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Works – Is Cool – Don't worry: WebP Image format for the Web

Posted 12-05-2021 at 05:31 PM by Michael Uplawski
Updated 02-04-2023 at 12:03 AM by Michael Uplawski (cosmetics & faults)

31/1/2022 Addition: SVG – last paragraphs added

Related thread on the AVIF format and conversions with ImageMagick.

Just when I decided to give up JPEG for storing photos on my hard-disk and upon converting some folders with Nikon raw photos (*.nef) to JPEG2000, I stumble upon a variety of new image formats which all claim to be successors of the old JPEG. But although the “Joint Photographich Expert Group” is behind most of the effort, their work has – for the time being – not met much response in mainstream software. Only JPEG-XL could be compatible to future versions of Chromium and Firefox.

Since 2018, yet another proposition exists, this time under the leadership of Google : WebP.

According to Wikipedia, 96% of all Web-browsers are compatible with WebP at the time of this writing. I don't know about you, but I had not noticed and ignored even the existence of this standard.

Here is the compatibility-overview from caniuse:

As WebP supports transparency in lossy and lossless compression-modes, you can replace PNG by smaller WebP images, too!

For an unknown reason I found the packages “webp” and “libwebp6” already installed on my Debian system. I guessed that they would come with tools for compressing to – and decompressing from WebP, but at first could not find any information about these tools ...

They are quite simply
  • “cwebp” (man-page) to compress PNG, JPEG, TIFF, WebP or raw Y'CbCr samples to WebP and
  • “dwebp” (man-page) to decompress into PNG, PAM, PPM or PGM images.

The tool “convert” (man-page), which is part of the the ImageMagick suite will do the conversion in both directions, “The Gimp” can read and write WebP, too.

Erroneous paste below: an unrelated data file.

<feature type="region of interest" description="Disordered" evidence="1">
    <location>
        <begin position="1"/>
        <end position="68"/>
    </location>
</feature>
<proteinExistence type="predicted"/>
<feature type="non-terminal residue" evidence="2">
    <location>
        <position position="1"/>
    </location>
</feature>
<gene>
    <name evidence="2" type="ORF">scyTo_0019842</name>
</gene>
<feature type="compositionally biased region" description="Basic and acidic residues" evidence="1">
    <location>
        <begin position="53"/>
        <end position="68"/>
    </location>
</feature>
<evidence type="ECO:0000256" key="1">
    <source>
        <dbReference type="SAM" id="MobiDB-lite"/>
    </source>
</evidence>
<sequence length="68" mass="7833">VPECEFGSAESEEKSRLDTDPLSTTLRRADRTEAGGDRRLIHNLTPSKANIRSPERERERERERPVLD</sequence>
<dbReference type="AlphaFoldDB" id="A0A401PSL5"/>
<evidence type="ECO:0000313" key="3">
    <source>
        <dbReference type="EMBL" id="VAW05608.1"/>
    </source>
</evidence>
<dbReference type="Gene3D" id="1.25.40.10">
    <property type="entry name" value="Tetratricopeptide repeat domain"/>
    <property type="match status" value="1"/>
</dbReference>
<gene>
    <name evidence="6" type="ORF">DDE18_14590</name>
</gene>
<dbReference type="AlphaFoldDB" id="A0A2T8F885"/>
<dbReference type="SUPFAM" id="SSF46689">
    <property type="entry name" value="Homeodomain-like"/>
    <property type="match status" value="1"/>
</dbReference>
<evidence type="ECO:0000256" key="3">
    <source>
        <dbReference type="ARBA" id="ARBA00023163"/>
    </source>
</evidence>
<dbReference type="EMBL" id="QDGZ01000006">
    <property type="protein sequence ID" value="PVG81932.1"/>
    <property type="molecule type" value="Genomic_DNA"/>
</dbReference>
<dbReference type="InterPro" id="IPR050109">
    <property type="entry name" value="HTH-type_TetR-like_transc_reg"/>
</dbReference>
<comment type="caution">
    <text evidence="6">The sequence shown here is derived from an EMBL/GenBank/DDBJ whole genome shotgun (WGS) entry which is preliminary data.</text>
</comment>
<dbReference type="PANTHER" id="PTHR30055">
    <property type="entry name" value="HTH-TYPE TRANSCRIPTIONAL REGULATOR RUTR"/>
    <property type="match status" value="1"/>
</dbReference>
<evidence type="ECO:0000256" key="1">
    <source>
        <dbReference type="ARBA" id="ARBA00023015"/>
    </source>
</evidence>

I start with examples of lossless compression and will show the result of lossy compression further below.

Here is a photo in tif-format:
user@machine:/tmp/photo$ ls -lh
insgesamt 71M
-rw-r--r-- 1 user user 71M  5. Dez 23:26 orig.tif
With convert, I can choose lossless compression to create a WebP picture from this file, simply by setting the quality option to 100:
user@machine:/tmp/photo$ convert -quality 100 orig.tif orig.webp
user@machine:/tmp/photo$ ls -lh
insgesamt 82M
-rw-r--r-- 1 user user 12M  5. Dez 23:36 orig.webp
-rw-r--r-- 1 user user 71M  5. Dez 23:35 orig.tif
For the compressor from the webp package, the command-line is a little different to achieve the same. To impose lossless compression, cwebp must be called with the -lossless option:
user@machine:/tmp/photo$ cwebp -lossless -q 100 orig.tif -o orig2.webp
user@machine:/tmp/photo$ ls -lh
insgesamt 94M
-rw-r--r-- 1 user user 12M  5. Dez 23:42 orig2.webp
-rw-r--r-- 1 user user 12M  5. Dez 23:36 orig.webp
-rw-r--r-- 1 user user 71M  5. Dez 23:35 orig.tif
When converting the TIF-image to JPEG, a quality-factor of 100 will result in the identical file-size of 12M for the new file.
user@machine:/tmp/photo$ convert -quality 100 orig.tif orig.jpg
user@machine:/tmp/photo$ ls -lh
insgesamt 105M
-rw-r--r-- 1 user user 12M  5. Dez 23:50 orig.jpg
-rw-r--r-- 1 user user 12M  5. Dez 23:42 orig2.webp
-rw-r--r-- 1 user user 12M  5. Dez 23:36 orig.webp
-rw-r--r-- 1 user user 71M  5. Dez 23:35 orig.tif
With lossy compression, e.g. a quality-factor of 80 and without the -lossless parameter to cwebp, important differences will show:
-rw-r--r-- 1 user user 151K  5. Dez 23:53 compressed2.webp
-rw-r--r-- 1 user user 152K  5. Dez 23:51 compressed.webp
-rw-r--r-- 1 user user 573K  5. Dez 23:51 compressed.jpg
-rw-r--r-- 1 user user  71M  5. Dez 23:35 orig.tif
The smaller file of 151K had been created with cwebp.

Edit 7/12/2021:
Read the man-pages and especially the (short) explanation of the quality-options. For cwebp, their effect depends of your choice between lossy – and lossless compression. In the latter case, it only imposes better compression, will slow down the process and produce bigger files. The advantage is that the image will be of better quality.
Lossy compression will at some point begin to destroy the details; but this has never been different with JPEG. WebP will – in the worst cases and as far as I have seen – introduce arbitrary noise but not create artefacts.
When you want to convert SVG to WEBP, there is almost no problem to that, apart from the longer time the process will take. But do not be surprised, when the result is not in all details what you expect. I have encountered difficulties with transparent background that were easily avoided by using an intermediate PNG-file.

The file-sizes differ, though, considerably, as an SVG will make a very small WEB-Image.
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